Saturday, March 24, 2012

One of those days

Started out today determined to get ahead of a college project due next week and hoping to break up the monotony with a look for the ring-billed gull. I got up early, worked till 1030 and went took my break, immediately having the ring bill. Enjoyed great views and a few sketches/photographs of it on the roof of the Dulux building bofore it eventually dropped down to the bread I was throwing out. It devoured almost a full loaf in a few gulps and departed back to its roof top, staying there for the rest of my stay. I gave up after I was out of bread and made my way back to the house for a late breakfast, thinking there would be a hard days work ahead of me.

Almost immediately I got a call from a friend telling me about a Bailons crake on Saltee Island in Co. Wexford, the first in Ireland in over a 150 years! I didn't take much convincing and was on the road in record time. A few buzzards and 2 red kites on the road down near Arklow livened up the journey south. Arrived at Kilmore quay around 2p.m. and all that around was an albino curlew, a strange looking beast that had the heart racing for a second! Eventually the boat arrived and we were on our way, told that the bird was showing well not to worry, wished people would just say nothing at times like these! I have searched for bailons many times before and never got close, so was more than eager to get a decent view of this bird. A long boat journey began and amazingly not a single shearwater or bird of note en route. When we drew near the island, a large crowd was gathered on the beach and my heart sank, thinking the worst and that the bird had disapeared. But they were all in good spirits and quickly told us the bird was showing really well just up the steps from the harbour! Incredibly, less than a minute later I was looking through the scope at the bird only 20 feet away as it basked in the sun shine! We enjoyed incredible views for 30-40 mins before the bird walked towards us, appearing almost under our feet and fluttered around us into the bracken, despite waiting another hour I saw no further sign after this and was forced to leave on the last boat. A single house martin, a few chiffchaffs,willow warbler and 3 black redstarts were the only other signs of migration on the island!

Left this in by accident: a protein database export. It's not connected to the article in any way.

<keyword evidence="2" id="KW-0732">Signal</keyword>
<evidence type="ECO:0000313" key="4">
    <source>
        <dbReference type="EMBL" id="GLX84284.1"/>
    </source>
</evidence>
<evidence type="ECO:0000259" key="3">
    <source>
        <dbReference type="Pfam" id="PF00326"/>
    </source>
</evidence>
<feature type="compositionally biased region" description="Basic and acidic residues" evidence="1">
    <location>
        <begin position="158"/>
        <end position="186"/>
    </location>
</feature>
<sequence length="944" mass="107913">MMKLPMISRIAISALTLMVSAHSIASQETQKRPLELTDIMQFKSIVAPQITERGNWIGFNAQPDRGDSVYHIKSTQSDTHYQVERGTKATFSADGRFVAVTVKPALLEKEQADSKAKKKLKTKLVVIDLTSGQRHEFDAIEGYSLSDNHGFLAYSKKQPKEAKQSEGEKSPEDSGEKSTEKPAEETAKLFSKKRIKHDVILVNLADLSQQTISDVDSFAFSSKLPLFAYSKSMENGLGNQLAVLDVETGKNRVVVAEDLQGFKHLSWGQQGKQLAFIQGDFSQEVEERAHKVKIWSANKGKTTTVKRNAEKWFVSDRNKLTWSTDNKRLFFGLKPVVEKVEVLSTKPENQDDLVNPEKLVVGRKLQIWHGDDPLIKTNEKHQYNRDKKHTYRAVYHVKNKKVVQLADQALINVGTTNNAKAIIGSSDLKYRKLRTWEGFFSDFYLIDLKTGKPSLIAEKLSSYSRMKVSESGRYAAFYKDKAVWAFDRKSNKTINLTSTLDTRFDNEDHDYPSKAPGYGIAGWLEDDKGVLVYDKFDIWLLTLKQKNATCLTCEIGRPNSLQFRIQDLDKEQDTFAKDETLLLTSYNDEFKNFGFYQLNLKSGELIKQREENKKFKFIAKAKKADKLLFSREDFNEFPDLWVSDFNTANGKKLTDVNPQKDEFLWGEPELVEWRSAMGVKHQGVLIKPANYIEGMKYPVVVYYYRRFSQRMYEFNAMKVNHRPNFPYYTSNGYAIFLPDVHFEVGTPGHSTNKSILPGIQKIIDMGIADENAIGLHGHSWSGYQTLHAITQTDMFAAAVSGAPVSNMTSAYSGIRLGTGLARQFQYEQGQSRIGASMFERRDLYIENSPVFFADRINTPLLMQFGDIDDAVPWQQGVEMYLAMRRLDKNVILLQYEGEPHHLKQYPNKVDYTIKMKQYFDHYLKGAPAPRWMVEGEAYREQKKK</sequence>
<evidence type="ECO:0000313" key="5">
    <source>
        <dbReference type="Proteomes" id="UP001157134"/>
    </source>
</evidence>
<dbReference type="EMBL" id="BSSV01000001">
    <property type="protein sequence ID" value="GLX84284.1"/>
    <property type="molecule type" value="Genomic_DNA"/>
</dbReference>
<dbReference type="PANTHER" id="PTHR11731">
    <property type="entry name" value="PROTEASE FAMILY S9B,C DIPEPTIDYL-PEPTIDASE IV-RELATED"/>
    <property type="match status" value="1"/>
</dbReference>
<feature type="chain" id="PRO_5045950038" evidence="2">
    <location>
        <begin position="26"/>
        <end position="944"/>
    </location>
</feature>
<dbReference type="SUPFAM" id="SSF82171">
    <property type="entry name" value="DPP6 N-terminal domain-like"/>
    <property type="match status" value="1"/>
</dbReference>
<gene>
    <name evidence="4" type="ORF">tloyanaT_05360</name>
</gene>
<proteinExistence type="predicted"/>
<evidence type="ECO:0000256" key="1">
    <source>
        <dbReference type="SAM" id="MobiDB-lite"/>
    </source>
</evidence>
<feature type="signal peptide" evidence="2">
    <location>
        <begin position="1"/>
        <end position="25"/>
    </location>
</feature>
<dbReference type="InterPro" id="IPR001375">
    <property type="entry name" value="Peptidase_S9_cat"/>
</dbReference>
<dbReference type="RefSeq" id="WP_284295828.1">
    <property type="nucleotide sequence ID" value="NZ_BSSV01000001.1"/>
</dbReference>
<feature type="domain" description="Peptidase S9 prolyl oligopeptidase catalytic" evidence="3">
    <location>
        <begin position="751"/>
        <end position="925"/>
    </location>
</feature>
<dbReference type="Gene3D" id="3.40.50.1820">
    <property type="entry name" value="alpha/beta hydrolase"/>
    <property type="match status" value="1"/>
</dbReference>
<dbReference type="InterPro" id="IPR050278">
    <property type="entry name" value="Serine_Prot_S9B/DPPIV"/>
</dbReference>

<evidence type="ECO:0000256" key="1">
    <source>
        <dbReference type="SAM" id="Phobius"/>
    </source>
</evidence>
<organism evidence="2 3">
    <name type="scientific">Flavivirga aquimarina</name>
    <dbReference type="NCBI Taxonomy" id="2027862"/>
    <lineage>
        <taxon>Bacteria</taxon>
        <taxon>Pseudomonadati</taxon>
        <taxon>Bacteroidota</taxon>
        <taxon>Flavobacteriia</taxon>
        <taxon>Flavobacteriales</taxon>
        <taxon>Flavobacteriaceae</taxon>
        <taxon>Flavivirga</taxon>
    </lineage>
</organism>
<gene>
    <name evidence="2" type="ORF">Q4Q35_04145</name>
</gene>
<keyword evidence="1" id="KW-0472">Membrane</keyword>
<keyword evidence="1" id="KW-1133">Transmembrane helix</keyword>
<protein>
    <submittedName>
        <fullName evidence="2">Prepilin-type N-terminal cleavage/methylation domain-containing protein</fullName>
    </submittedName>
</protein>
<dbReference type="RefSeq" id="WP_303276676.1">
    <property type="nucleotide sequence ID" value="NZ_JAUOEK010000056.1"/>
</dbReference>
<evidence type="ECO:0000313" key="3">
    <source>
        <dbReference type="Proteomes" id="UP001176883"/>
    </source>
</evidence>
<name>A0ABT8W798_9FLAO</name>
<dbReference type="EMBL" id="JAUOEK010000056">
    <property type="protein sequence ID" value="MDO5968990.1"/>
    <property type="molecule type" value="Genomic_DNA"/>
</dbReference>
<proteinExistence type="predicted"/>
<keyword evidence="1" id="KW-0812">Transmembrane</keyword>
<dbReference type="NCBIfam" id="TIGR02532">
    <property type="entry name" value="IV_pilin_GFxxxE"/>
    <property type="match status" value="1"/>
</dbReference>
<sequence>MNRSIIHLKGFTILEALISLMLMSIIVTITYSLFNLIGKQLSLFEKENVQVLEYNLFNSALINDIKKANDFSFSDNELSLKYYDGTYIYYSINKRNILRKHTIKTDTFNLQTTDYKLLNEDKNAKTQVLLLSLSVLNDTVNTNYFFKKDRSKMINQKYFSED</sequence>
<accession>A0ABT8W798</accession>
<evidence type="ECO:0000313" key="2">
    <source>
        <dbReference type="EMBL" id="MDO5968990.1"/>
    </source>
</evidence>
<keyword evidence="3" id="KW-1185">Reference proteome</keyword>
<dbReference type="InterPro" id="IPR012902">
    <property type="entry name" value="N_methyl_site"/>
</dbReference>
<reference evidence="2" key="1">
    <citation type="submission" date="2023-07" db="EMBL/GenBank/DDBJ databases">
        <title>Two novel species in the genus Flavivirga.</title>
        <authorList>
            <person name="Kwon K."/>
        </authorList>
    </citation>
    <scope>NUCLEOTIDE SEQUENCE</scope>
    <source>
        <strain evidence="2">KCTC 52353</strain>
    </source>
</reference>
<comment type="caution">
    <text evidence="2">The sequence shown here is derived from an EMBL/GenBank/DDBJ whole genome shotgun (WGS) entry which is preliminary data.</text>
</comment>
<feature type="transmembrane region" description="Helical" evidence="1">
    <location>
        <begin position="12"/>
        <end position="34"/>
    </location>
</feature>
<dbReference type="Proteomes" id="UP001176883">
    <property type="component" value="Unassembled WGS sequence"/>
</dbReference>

Fantastic views had by all, but unfortunately not good enough for one camera man who insisted on intercepting it at every turn.
 The tertials were nearly always held above the primaries and gave it a long winged look.

  Bailons Crake. The beautiful colours and markings were easy to take in with such good views, in such good light, I can't imagine a better view of such an amazing bird.
After leaving the island the day wasn't quite done, we still had more than an hour of light left and were torn between heading east or west. The tide was high so we decided that the cull might not be productive and made our way east towards lingstown in the hope of a harrier or 2. After scanning for a while here, we had seen little so Iwalked ahead, amazed when I heard a few reedlings and picked one up in flight a short distance from Shane, Conor and Donal. After a brief wait, we heard them again and a male flew past us at very close range. A distant marsh harrier was joined by a ring tail hen as they fought together in the fading light. We ended the day at the forgotten corner, no sign of the green winged teal but who cares!! One of the best days ever and one that will never be forgotten!

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